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Efficacy of a self-regulation-based electronic and mobile health intervention targeting an active lifestyle in adults having type 2 diabetes and in adults aged 50 years or older : two randomized controlled trials

Louise Poppe (UGent) , Ilse De Bourdeaudhuij (UGent) , Maïté Verloigne (UGent) , Samiah Shadid (UGent) , Jelle Van Cauwenberg (UGent) , Sofie Compernolle (UGent) and Geert Crombez (UGent)
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Organization
Abstract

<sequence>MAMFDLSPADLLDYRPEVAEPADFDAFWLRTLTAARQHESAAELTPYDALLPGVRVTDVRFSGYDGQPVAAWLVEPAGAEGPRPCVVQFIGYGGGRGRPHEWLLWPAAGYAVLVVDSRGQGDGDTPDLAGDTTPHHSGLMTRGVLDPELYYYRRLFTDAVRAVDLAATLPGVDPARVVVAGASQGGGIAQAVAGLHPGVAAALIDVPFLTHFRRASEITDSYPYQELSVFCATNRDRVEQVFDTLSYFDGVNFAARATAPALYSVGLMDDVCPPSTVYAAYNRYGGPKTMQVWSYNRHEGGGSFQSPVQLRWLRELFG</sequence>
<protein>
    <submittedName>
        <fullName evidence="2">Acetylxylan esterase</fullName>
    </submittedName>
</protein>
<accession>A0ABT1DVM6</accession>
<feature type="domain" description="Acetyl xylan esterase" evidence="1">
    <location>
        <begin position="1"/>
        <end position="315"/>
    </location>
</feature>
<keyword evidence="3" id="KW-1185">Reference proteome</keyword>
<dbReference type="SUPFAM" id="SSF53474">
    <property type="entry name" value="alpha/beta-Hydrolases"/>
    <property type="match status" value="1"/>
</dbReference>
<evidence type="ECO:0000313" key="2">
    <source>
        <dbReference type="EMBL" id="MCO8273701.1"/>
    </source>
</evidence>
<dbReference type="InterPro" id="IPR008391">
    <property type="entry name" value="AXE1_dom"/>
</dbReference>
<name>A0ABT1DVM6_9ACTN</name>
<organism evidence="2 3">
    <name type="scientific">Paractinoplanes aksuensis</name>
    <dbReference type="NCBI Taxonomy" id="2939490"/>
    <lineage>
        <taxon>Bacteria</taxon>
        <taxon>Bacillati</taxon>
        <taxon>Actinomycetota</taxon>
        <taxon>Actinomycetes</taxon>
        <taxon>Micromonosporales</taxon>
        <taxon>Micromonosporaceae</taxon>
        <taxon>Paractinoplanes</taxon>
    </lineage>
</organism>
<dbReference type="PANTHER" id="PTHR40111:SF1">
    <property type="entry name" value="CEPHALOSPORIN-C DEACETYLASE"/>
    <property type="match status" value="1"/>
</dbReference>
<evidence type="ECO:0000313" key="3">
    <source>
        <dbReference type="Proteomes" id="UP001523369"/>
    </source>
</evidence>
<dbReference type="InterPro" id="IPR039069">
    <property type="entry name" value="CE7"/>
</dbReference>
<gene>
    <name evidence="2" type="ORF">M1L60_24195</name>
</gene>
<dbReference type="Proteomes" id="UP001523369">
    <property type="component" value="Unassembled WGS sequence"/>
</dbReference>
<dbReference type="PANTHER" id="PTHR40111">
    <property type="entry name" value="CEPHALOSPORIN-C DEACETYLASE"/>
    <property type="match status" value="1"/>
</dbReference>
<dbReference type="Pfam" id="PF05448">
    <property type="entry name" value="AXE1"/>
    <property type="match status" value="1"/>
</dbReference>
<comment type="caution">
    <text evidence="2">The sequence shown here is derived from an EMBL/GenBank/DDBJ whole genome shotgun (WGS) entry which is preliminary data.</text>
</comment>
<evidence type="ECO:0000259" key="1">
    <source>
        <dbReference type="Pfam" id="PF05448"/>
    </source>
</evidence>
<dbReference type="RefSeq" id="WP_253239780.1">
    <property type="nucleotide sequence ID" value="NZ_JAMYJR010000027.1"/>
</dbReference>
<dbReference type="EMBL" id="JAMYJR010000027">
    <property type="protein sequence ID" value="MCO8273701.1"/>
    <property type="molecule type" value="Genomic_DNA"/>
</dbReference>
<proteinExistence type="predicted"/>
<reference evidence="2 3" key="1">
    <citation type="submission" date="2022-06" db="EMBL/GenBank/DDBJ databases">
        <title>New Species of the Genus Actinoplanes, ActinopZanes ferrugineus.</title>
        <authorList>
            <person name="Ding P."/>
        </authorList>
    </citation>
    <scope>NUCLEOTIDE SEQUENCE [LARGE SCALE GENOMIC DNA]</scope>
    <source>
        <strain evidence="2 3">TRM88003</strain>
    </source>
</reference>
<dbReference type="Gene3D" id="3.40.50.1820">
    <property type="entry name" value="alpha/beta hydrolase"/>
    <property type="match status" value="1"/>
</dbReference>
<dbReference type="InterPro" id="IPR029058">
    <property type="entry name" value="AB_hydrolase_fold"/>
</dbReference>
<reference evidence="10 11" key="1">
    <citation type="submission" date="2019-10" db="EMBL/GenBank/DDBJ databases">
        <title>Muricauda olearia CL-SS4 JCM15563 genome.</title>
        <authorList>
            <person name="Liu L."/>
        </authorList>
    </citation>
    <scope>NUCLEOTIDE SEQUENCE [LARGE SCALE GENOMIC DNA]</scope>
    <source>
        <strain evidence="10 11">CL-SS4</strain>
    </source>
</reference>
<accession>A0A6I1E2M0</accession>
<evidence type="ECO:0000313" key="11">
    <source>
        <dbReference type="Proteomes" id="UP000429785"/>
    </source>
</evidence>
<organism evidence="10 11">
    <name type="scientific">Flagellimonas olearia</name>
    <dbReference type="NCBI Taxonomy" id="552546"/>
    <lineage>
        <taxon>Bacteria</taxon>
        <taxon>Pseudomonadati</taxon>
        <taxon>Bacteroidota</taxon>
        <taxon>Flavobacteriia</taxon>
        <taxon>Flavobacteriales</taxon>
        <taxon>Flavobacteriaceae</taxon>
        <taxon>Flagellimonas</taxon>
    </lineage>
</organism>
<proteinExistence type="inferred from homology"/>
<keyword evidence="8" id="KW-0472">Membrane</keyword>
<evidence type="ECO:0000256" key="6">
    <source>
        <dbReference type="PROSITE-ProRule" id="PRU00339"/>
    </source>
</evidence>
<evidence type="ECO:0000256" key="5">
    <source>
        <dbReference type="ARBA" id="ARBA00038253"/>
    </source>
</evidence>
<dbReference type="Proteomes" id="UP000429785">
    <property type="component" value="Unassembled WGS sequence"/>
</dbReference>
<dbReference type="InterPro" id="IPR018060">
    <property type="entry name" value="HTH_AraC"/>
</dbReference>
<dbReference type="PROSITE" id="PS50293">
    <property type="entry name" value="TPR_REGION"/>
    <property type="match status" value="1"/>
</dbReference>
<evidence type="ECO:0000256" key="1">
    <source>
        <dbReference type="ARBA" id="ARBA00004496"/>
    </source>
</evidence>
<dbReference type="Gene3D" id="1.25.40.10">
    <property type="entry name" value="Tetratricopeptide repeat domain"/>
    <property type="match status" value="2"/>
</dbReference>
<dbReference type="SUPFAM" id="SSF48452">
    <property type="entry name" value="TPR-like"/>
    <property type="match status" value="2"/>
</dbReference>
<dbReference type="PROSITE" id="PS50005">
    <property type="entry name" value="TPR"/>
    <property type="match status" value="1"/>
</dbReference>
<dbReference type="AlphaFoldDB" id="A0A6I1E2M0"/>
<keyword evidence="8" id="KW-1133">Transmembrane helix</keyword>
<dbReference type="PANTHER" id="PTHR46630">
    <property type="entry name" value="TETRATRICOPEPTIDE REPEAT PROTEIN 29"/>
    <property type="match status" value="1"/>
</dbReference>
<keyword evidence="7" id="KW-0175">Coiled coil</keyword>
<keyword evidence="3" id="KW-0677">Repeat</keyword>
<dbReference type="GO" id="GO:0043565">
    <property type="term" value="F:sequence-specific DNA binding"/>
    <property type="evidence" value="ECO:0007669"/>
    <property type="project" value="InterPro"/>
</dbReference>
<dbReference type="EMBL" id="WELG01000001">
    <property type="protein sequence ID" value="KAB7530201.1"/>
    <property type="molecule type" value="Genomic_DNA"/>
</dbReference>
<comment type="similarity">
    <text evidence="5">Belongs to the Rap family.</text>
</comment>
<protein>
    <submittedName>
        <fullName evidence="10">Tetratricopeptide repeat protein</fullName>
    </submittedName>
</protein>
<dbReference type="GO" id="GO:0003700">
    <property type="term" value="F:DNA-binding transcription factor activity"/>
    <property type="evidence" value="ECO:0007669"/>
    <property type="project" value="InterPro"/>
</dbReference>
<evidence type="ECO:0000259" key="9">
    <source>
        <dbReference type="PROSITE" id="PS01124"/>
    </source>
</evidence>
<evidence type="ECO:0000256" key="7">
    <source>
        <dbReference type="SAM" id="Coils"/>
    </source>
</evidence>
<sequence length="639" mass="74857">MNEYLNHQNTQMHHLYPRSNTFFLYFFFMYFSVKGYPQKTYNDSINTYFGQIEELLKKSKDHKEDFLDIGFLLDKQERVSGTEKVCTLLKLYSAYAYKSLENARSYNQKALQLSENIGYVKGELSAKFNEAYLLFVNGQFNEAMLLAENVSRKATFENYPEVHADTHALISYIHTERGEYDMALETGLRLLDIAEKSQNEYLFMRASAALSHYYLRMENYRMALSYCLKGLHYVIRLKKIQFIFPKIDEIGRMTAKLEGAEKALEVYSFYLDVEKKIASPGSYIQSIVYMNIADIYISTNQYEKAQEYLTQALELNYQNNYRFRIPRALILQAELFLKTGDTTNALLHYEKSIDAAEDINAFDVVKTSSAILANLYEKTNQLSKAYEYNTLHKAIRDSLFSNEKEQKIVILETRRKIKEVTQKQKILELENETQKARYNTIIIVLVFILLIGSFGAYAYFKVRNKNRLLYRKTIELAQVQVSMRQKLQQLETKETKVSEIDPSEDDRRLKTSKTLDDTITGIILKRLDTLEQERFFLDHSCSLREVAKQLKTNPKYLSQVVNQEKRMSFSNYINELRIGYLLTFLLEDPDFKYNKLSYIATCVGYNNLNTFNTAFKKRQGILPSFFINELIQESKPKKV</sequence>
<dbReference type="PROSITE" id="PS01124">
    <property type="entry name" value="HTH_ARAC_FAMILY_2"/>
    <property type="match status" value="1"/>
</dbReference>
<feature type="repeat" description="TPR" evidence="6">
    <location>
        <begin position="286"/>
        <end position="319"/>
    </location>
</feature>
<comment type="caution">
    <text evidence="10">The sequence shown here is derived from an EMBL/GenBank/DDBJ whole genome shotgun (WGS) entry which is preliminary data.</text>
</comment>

Background: Adopting an active lifestyle plays a key role in the prevention and management of chronic diseases such as type 2 diabetes mellitus (T2DM). Web-based interventions are able to alter health behaviors and show stronger effects when they are informed by a behavior change theory. MyPlan 2.0 is a fully automated electronic health (eHealth) and mobile health (mHealth) intervention targeting physical activity (PA) and sedentary behavior (SB) based on the Health Action Process Approach (HAPA). Objective: This study aimed to test the short-term effect of MyPlan 2.0 in altering levels of PA and SB and in changing personal determinants of behavior in adults with T2DM and in adults aged >= 50 years. Methods: The study comprised two randomized controlled trials (RCTs) with an identical design. RCT 1 was conducted with adults with T2DM. RCT 2 was performed in adults aged >= 50 years. Data were collected via face-to-face assessments. The participants decided either to increase their level of PA or to decrease their level of SB. The participants were randomly allocated with a 2:1 ratio to the intervention group or the waiting-list control group. They were not blinded for their group allocation. The participants in the intervention group were instructed to go through MyPlan 2.0, comprising 5 sessions with an interval of 1 week between each session. The primary outcomes were objectively measured and self-reported PA (ie, light PA, moderate-to-vigorous PA, total PA, number of steps, and domain-specific [eg, transport-related] PA) and SB (ie, sitting time, number of breaks from sitting time, and length of sitting bouts). Secondary outcomes were self-reported behavioral determinants for PA and SB (eg, self-efficacy). Separate linear mixed models were performed to analyze the effects of MyPlan 2.0 in the two samples. Results: In RCT 1 (n=54), the PA intervention group showed, in contrast to the control group, a decrease in self-reported time spent sitting (P=.09) and an increase in accelerometer-measured moderate (P=.05) and moderate-to-vigorous PA (P=.049). The SB intervention group displayed an increase in accelerometer-assessed breaks from sedentary time in comparison with the control group (P=.005). A total of 14 participants of RCT 1 dropped out. In RCT 2 (n=63), the PA intervention group showed an increase for self-reported total PA in comparison with the control group (P=.003). Furthermore, in contrast to the control group, the SB intervention group decreased their self-reported time spent sitting (P=.08) and increased their accelerometer-assessed moderate (P=.06) and moderate-to-vigorous PA (P=.07). A total of 8 participants of RCT 2 dropped out. Conclusions: For both the samples, the HAPA based eHealth and mHealth intervention, MyPlan 2.0, was able to improve only some of the primary outcomes.